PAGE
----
The Importance of Physical Strength

Not so long ago, lifting weights was limited to athletes and bodybuilders.  Developing physical strength was not something that we, the general population, were supposed to be bothered about.  Keeping our bodyweight within a certain range and performing plenty of aerobic exercise is what was recommended to maintain optimal health.


More recently however, scientists have identified muscular strength as one of the strongest predictors of mortality available, as well as the dramatic effects of the age-related decline in muscle mass.  Inactive adults have been shown to experience a 3-8% loss in muscle mass each decade.  This decline is even more profound after the age of 50, when muscle loss occurs at a rate of 5-10% each decade.  This is a huge problem for public health because skeletal muscle mass has a very strong influence on many conditions, such as obesity, type 2 diabetes, osteoporosis and heart disease.


I have built a business with a primary objective of making people stronger.  As a by-product of this strength training, my clients improve pretty much all markers of good health.  They lose body fat, improve insulin sensitivity, improve flexibility, reduce joint pain and improve their ability to function in everyday life.


Looking first at obesity, the largest component (under normal circumstances) of energy expenditure is resting metabolic rate.  Resting metabolic rate is elevated in both the short term as a result of a weight training session (more so than traditional aerobic exercise!) and in the long term by an increase in muscle mass (or a reduction in the age-related decline).  The likelihood of the food you eat being stored as fat is also massively reduced if you are regularly stimulating your muscle fibres at high intensities.  This effect is even more profound if you eat a high protein diet.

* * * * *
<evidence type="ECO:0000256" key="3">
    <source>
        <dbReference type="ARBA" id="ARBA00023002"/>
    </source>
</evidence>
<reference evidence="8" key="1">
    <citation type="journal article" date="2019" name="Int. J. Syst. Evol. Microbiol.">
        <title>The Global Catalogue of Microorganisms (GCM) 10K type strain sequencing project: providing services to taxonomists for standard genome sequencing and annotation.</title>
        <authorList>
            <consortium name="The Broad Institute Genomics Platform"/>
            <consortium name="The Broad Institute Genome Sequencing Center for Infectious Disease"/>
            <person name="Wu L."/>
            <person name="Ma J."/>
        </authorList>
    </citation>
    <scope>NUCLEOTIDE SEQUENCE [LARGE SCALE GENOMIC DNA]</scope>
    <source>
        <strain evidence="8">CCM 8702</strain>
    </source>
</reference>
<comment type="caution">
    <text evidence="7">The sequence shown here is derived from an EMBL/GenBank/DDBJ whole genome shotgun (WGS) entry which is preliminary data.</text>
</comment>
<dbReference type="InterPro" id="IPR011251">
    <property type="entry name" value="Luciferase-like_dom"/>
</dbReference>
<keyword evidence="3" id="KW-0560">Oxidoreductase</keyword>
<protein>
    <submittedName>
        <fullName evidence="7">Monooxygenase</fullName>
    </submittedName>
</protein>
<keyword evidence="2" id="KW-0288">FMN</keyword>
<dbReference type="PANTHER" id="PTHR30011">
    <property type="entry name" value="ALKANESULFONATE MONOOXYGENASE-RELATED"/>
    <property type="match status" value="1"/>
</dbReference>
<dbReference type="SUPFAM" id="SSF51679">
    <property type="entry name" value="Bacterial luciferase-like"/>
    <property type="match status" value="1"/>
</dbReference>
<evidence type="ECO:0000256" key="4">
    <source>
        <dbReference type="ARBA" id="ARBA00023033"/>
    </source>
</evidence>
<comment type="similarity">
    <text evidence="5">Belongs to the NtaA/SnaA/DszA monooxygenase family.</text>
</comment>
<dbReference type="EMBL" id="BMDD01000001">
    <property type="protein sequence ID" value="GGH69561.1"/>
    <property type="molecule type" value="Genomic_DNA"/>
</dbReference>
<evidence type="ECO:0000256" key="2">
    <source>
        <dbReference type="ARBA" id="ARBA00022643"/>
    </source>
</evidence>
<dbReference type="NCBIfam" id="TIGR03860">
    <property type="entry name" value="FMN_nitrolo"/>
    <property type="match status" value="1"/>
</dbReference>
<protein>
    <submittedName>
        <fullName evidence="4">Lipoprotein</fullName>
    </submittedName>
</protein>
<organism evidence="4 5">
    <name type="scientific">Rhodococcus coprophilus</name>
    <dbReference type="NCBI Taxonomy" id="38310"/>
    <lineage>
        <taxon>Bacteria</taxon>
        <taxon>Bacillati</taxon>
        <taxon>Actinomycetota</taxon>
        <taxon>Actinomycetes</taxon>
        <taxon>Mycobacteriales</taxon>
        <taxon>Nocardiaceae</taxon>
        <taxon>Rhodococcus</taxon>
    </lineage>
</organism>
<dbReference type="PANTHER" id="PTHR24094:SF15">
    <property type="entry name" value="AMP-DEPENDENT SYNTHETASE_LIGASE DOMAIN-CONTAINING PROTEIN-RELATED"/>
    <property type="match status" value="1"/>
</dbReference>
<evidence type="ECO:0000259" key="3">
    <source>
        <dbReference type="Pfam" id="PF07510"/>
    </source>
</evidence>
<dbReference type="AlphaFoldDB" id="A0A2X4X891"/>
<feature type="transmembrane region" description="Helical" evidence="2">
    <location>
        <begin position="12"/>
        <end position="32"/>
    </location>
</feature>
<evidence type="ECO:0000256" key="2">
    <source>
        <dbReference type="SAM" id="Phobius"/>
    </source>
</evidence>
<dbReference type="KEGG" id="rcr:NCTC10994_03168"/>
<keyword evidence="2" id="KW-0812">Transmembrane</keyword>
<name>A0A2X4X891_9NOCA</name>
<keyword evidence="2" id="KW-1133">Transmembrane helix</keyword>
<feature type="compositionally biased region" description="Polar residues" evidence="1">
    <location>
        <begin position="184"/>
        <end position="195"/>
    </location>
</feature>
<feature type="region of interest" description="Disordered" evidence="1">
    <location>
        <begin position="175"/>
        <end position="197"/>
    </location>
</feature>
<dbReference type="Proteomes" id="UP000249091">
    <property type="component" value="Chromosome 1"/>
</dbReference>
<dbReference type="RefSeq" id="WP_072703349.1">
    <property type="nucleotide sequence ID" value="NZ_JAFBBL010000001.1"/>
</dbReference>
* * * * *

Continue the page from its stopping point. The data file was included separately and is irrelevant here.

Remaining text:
Increasing muscle mass and making the tissue more active through weight training is also an extremely effective way to improve insulin sensitivity and prevent type 2 diabetes, an increasingly prevalent condition.  Weight training also provides the mechanical forces on bones required for modelling and remodelling, aiding the maintenance of adequate bone strength and density as we age.  Interestingly, the largest loads experienced by bones come from muscle contractions (tendons pulling on bone) rather than direct external forces (e.g. landing forces), emphasising the necessity of strength and muscle mass in the prevention of osteoporosis.


In addition to the specific contribution of weight training and muscle mass to the prevention of certain conditions, there is a more general requirement for muscle mass in coping with immediate illness and trauma.  When the body is in a stressed state, such as following an injury or fighting an infection or cancer, there is an increase in the liver’s production of proteins required for immune function and wound healing.  The building blocks for these proteins (amino acids) are the same as those which make up skeletal muscle.  In severe cases, the requirement for these building blocks massively exceeds the rate at which we consume them in our diets; therefore we begin to breakdown muscle tissue to fulfil the requirement.  So if there is already a shortage of muscle mass, as there is in most sedentary individuals, the chances of being able to fully recover from serious illness or injury is massively reduced.


The take-home message is that weight training should not be viewed with apprehension by the general public, especially women and the elderly.  Instead it should be acknowledged and utilised as the exceptional tool which it is in the fight against disease.  In fact, I believe that developing physical strength and lean body mass should be the primary objective of any fitness regimen.